Elder Grove School

The latest addition to Elder Grove School, at left, was completed in 2014. Pictured Thursday, April 14, 2016.

CASEY PAGE/Gazette Staff

Elder Grove school officials were pretty sure they had picked the best expansion option to deal with booming enrollment. After a community meeting Thursday night, they feel pretty good about parents and taxpayers agreeing with them.

More than 115 people, all voters from the K-8 school district, cast votes in a straw poll after a presentation about enrollment growth that's straining existing facilities — and it isn't expected to let up.

"The first few weeks (of school) have been quite a trying time for us," principal Nathan Schmitz said, citing issues like higher-than-usual class sizes and a locker shortage.

School officials pitched three options: filling up Elder Grove's existing West End campus, building a second elementary school on a new campus, or building a new middle school on a new campus and converting the existing middle school to elementary space.

The final option met most of the goals created by a series of community meetings last year, and architectural estimates peg the cost a shade below $15 million — barely within the amount of money Elder Grove is legally allowed to bond for. Schmitz and other Elder Grove officials pitched it as the best option to deal with growth, and those at the meeting overwhelmingly agreed; 113 people voted for the new middle school.

"Everything that we're working toward is 'how do we accomodate 1,000 students,'" school board trustee Rich Pope said.

Elder Grove School

Dominic Follette reads a book in Chris Leintz's third-grade class at Elder Grove School last year.

The cheapest option was the expansion of the current campus, but it would have provided only a two- to three-year fix. Officials hope a new middle school could meet enrollment demands for a decade.

Elder Grove has about 630 students this year, about 40 more than accounted for in projections that already expected growth. It’s likely that the school will be over state accreditation capacity standards in the next two years.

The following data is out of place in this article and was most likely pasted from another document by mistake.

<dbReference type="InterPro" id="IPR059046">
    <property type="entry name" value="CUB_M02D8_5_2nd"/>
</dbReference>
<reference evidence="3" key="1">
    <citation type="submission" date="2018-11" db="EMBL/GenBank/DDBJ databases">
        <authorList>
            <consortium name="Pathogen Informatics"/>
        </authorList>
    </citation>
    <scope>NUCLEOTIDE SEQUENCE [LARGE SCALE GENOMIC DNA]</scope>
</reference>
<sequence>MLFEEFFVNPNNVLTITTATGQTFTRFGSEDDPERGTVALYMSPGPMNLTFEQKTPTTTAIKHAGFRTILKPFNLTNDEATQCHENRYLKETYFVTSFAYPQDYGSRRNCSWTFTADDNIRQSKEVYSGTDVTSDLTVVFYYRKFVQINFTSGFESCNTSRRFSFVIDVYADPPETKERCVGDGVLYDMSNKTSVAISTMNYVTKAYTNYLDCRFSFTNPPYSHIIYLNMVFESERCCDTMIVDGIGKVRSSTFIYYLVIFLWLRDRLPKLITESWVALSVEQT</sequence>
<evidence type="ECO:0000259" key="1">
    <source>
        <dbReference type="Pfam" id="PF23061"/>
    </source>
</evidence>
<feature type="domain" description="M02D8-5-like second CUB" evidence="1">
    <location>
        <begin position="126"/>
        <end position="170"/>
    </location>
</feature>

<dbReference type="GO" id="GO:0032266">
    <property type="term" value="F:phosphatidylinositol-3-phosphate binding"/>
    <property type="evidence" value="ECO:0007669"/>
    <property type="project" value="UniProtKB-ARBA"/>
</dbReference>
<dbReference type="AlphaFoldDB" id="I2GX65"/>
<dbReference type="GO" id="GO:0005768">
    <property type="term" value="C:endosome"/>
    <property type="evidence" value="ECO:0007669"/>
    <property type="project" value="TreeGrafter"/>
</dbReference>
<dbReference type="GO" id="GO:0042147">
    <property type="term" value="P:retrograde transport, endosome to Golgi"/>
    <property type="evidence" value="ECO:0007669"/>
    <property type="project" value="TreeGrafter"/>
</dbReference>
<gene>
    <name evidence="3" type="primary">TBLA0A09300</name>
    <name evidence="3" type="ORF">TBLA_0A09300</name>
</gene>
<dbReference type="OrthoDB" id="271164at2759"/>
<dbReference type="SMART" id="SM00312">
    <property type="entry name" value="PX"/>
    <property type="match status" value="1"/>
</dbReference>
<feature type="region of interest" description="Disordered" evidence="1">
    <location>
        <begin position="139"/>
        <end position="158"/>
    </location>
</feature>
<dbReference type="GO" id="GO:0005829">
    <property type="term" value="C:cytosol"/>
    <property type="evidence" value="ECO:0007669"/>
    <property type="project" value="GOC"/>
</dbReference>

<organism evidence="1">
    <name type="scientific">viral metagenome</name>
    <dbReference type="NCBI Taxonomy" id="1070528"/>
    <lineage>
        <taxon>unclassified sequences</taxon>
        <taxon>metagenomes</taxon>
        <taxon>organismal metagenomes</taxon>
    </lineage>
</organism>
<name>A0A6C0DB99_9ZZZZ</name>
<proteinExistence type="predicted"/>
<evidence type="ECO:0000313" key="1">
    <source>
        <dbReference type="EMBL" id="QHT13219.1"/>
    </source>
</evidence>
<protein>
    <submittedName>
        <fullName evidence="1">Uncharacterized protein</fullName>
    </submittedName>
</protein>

It’s one thing to win a straw poll in a school gymnasium on the heels of a passionate presentation from educators. It’s another to get voters to pony up.

Schmitz said it’s likely that the school board will move to get a bond to pay for a new middle school on a ballot this fall. The board’s next meeting is slated for Sept. 26.

Local taxes

Like much of eastern Montana, tax raises have been a tough ask in Elder Grove. The district operates barely above its minimum budget, meaning that voters haven’t approved many local tax increases. A building reserve levy that would have raised money to purchase land — say, for a new middle school — failed in 2016.

Part of Thursday's meeting included a computer station that could swiftly calculate estimates for property tax impacts of a new school. 

This time around, school officials have made the “what ifs” clear if a bond isn’t passed. The school could purchase modular classrooms, which are expensive on a per-classroom cost and don’t offer any long-term solutions. Combining with another school district would be a thorny process and likely result in a tax raise for Elder Grove if it did happen.

The worst case scenario for Elder Grove officials is jettisoning seventh- and eighth- graders, perhaps to School District 2. Superintendent Justin Klebe met with SD2 officials earlier this year to discuss to prospect. Elder Grove would have to pay tuition for students — an automatic local levy — and SD2 couldn’t provide any guarantees about which middle school students would attend, or if they’d even attend the same school.

Elder Grove School

Palmer Coleman, center, raises his hand during class in Chris Leintz's third-grade class at Elder Grove School on Thursday, April 14, 2016.

“This idea that there’s a solution out there that costs us nothing … it doesn’t exist,” Pope said.

The alternatives generated a bit of crowd discussion Thursday night, but most questions revolved around expansion options. How would the district cope in between the time a bond passed and a building was finished? How would it make sure a new school was adequately staffed?

District officials said that passing a bond quickly was the best way to avoid an in-between crunch; they could likely make do over the next two years, even with overcrowding. For staffing, school officials said it was likely they’d offer a levy in the spring to raise local taxes to support year-to-year operating costs.

They also hope it could help with teacher retention. Elder Grove turns over an unusual number of teachers, and the No. 1 reason teachers who leave give for their decision is salary. The school pays about 20 percent less than SD2 for beginning salaries.

The school has several 20-plus-year veteran teachers, Schmitz said, but it’s losing a pipeline to get there.

“We’re not building up that 5-, 10-, 15-year veteran status,” he said.



Education Reporter

Education reporter for the Billings Gazette.